Greece is facing a very difficult situation. Over the last 10 years Greece’s debt has ballooned to disproportionate levels, mainly from money borrowed from other European countries and European banks. This money was used mainly to pay salaries and interest payments with little investment initiative. In late 2009, fears developed about Greece’s ability to pay its debt obligations that led in 2010 to the first memorandum and Stability Program implemented by the European Union.
The total debt is $340 billion, which the country owes to various European countries and banks. The new socialist government that came into power in January 2015 promised to renegotiate the existing memorandum but with little luck.
On top of that, Greece had to pay back 1.6 billion euros to the IMF by the 30th of June. But it failed to do so, becoming the first developed country to fail on an IMF loan repayment.
Instead of that, Alexis Tsipras, the prime minister, in order to get out of the difficult situation, proclaimed a referendum to let the citizens decide if the new austerity measures imposed by the institutions, the debtor countries of the European Union, the European central Bank and the IMF-International monetary fund,were accepted or not. Sixty-one percent of Greeks voted “no.”
After a lot of conversations on June 28, the banks were officially closed and there was a restricted amount of cash that each person was allowed to take out (withdraw) per day and that was 60 euros( capital control).
The European leaders gave Alexis Tsipras an ultimatum to either come up with a final proposal of action or face GREXIT. The proposal stated that the Greek government had to prove that the prime minister was serious about putting Greek finances in order and reforming the euro. He had to do that by Sunday July 12th, otherwise Greece would be out of the eurozone. Greece sent the EU an official plan to cut spending, raise taxes, phase out tax discounts on some tourist islands and much more.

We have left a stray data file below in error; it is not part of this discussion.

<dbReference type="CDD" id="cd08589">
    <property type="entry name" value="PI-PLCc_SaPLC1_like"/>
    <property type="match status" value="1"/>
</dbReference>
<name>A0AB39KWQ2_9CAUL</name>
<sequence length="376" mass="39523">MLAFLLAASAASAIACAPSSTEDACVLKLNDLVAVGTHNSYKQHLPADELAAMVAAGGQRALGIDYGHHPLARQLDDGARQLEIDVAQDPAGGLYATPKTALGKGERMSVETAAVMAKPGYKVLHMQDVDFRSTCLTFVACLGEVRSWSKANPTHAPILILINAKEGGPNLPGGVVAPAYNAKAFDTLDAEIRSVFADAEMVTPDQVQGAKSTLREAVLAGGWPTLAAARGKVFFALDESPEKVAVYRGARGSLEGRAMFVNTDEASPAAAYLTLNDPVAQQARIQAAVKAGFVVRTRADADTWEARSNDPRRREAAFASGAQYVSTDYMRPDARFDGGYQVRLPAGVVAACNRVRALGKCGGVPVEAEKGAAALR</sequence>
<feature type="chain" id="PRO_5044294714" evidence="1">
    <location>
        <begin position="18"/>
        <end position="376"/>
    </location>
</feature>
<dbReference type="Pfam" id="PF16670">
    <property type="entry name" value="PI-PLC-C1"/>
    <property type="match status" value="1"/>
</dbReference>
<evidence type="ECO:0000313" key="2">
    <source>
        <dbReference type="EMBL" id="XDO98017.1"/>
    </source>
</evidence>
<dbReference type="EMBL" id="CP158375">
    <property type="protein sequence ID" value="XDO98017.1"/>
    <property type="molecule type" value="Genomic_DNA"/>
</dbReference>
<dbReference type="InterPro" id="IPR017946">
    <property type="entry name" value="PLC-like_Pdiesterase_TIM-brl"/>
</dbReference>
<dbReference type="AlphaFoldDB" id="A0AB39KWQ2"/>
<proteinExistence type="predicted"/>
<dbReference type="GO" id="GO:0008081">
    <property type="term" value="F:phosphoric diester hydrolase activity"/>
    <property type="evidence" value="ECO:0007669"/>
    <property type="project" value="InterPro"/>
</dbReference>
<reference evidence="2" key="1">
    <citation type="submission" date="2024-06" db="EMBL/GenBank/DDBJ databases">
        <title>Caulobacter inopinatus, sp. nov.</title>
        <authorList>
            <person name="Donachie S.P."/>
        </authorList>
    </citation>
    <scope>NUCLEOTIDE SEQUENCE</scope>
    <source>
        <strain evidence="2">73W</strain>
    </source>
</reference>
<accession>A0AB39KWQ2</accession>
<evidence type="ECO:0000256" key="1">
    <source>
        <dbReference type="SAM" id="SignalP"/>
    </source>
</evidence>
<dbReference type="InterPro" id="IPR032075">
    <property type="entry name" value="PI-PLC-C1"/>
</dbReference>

In the meantime the prime minister had a meeting with the opposition leaders and they gave him consent to sign an agreement for Greece to stay in the Eurozone.
After a long night in Brussels, on July 12th, they managed to come to an agreement, that puts the discussion of GREXIT out of the picture and strengthening the ties between the European countries. As the French President Francois Hollande said on twitter: “the Greek program is serious, credible and shows a determination to remain in the euro area. Nothing is done,everything can be done.”
In conclusion, nearly six months after the elections of the “Syriza” party, after the banks closures and the July 5th bailout referendum Greece has a deal. Greece after all will stay in the EU and won’t have its own currency. In my opinion I can say mission accomplished.